The Hirshhorn Museum and Sculpture Garden has made its most important purchase to date: one of eight existing casts of "Action in Chains," an enormously imposing, 7-foot-high bronze by the French sculptor Aristide Maillol (1861-1944).

The statue - of a robust standing nude, her wrists bound behind her back - cost nearly $400,000. Half of the money came from a Smithsonian Institution fund set aside last year for major museum acquisitions; matching funds were donated by the museum's board of trustees.

Most of Maillol's nudes seem both classical and primitive: static simplified, serene. Very few are as vigorous as this one. Abram Lerner, the museum's director, says her forceful pose "echoes a tradition in sculpture that has surfaced throughout history, from the 'Winged Victory' of Samothrace to Rodin's 'Walking Man.'"

"Action in Chains" is an allegorical figure. The statue was commissioned in 1905 by Anatole France, Georges Clemenceau, and other France, Georges Clemenceau, and other Frenchmen of the left as a monument to Louis-Auguste Blaqui, a 19th-century politician and theoretician who so threatened the regime that in his long career he spent nearly 30 years in jail. His nickname was "the prisoner" - hence the statue's bonds.

The first cast of the sculpture was installed in 1906 in Blanqui's home-town in Provence. In 1929, the artist had a second cast made for the Albertina Museum in Vienna. In accordance with his wishes, six additional casts were made after his death. Of those, the Hirshhorn's is the last. Purchased through New York's Perls Galley, it was once owned by Dina Vierny, one of Maillol's models and later the executor of his estate.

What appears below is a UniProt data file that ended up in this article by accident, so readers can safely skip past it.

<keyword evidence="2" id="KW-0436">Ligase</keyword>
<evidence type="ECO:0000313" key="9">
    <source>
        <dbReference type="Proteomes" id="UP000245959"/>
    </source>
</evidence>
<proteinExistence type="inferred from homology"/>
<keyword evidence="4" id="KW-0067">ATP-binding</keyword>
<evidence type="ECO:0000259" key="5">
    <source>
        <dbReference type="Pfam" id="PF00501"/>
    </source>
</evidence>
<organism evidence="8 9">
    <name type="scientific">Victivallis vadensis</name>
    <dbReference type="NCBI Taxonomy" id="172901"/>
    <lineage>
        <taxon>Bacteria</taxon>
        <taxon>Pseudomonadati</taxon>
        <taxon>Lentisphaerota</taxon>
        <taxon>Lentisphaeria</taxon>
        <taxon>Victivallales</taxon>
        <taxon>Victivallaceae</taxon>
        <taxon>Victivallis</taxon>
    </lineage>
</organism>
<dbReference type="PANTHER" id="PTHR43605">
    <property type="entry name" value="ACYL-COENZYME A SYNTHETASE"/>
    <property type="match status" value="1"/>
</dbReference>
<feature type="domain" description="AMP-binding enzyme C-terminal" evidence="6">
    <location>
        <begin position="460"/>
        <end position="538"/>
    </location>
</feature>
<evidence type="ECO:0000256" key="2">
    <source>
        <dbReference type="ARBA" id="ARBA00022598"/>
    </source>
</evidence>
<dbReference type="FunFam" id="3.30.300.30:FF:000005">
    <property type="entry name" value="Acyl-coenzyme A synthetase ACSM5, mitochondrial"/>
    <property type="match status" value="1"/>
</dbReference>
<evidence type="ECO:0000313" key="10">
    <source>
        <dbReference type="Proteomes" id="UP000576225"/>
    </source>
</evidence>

Maillol began his career by providing illustrations for a small provincial magazine. After copying the paintings in a neighborhood museum, he decided to become a painter and moved north to Paris where he studied with Gerome at the Ecole des Beaux Arts.

In 1890, encouraged by his friend Paul Gauguin, he left school to set out on his own. Six years later he began to carve in wood. "Action in Chains," his first big commission, gave him great difficulties. It is said that in despair, enraged by his failure to find a pose that pleased him, he once smashed the still-unfinished statue and offered the commission to his friend Henri Matisse.

Rarely in the past have the national art museums competed with each other for major acquisitions, but that situation now seems to be changing. Though the National Gallery surely could have used a bronze Maillol of such a scale, the Hirshhorn acquired it. There is an additional irony in the fact that the National Gallery, now augmenting its 20th-century collection, recently paid nearly $1 million for six paintings by Arshile Gorky. Its sister museum across the Mall already owns 21.

"Action in Chains" goes on view today on the third floor of the Hirsh-morrow on the third floor of the Hirshhorn.Eventually, it will be permanently installed outside in the museum's sculpture garden. CAPTION: Picture, no caption